For some folks, drones aren’t much more than annoying, oversized insects hovering above them just out of arm’s reach. In recent years, people have gotten more resourceful in their effort to bring down this intruding aerial technology. Take the man from Kentucky who blasted a drone out of the sky with a shotgun and this radio-jamming pulse gun. Or perhaps ammunition currently in development made specifically against drones. These means of attack raise some concerns for companies as drones transition from the consumer to the business market.
Amazon, which plans to deliver custom parcels using drones, has thought this through, and earlier this week received a patent on technology that covers countermeasures against threats to drones or UAVs. The technology found in the patent is pretty simple. One drone continuously speaks to another drone, and if one of them reports a variance in data such as location, heading, altitude, etc., it sounds an alarm bell. It’s basically like being on the phone with someone and constantly asking each other if everything is OK.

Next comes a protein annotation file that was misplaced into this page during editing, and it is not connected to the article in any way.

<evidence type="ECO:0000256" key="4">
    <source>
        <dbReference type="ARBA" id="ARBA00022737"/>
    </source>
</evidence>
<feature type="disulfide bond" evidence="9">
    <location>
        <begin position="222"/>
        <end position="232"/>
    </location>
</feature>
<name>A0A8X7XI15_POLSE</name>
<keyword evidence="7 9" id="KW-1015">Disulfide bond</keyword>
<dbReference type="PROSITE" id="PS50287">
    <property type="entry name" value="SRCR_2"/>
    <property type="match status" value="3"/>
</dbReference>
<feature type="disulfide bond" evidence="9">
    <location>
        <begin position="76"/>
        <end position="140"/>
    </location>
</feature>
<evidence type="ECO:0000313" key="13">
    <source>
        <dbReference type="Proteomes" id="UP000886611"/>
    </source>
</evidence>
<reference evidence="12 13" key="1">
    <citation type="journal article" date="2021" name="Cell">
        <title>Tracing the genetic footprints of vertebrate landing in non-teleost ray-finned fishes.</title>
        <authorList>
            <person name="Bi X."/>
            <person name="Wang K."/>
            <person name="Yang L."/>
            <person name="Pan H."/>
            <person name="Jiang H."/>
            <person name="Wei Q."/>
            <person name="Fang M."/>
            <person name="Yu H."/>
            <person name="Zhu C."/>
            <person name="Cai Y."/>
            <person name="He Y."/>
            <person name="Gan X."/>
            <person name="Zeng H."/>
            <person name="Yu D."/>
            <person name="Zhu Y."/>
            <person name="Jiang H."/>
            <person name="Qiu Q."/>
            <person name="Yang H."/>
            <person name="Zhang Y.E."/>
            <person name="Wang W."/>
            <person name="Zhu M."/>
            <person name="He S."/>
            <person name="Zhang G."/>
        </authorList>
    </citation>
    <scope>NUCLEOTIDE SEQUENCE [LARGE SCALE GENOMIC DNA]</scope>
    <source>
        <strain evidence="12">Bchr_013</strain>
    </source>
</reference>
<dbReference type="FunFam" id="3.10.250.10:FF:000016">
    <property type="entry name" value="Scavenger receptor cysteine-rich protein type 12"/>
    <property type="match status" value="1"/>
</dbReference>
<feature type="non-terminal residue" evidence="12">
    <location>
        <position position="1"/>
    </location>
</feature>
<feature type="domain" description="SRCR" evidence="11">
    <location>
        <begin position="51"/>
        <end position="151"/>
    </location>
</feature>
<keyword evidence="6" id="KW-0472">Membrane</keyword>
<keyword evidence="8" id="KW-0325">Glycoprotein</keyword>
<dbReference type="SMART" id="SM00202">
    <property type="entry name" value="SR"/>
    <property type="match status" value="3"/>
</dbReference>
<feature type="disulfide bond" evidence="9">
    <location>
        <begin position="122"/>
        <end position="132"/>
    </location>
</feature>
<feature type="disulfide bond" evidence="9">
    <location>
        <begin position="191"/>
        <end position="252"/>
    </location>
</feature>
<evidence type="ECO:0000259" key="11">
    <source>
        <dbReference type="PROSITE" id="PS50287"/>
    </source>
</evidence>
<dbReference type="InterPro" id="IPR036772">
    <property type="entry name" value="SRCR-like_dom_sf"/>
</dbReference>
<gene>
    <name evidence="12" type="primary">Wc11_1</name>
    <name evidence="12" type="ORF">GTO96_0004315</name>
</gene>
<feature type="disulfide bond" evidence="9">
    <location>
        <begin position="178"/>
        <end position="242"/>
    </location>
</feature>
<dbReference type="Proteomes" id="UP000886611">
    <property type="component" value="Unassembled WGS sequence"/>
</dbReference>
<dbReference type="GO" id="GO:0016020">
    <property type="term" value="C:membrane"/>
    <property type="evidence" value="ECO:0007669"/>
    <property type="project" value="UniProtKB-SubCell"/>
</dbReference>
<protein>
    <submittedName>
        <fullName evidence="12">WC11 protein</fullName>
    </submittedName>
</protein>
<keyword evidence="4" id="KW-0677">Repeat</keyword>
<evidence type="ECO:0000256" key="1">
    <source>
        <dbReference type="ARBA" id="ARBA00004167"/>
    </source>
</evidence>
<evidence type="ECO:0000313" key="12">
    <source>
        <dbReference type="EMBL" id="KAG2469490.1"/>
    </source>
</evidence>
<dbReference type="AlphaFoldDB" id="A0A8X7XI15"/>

If a drone does become compromised, Amazon outlined plans for how protective devices like airbags and parachutes can protect the UAV in case of a crash landing.
But what about the man from Kentucky with a shotgun? Well, Amazon has that sort of covered as well. An illustration in the patent shows how a UAV would react to a bow and arrow attack. The example shows an attacker shooting an arrow at the drone and missing. A “compromise module” would detect the presence of the arrow and then activate a fail-safe module that would direct the UAV toward the ground. Of course, a bow and arrow isn’t a shotgun, and Amazon is protecting against a best case scenario anyhow. We think if the angry archer is missing, it’s probably best to keep the drone in the air, where the person shooting at it isn’t waiting.
The full patent can be viewed here.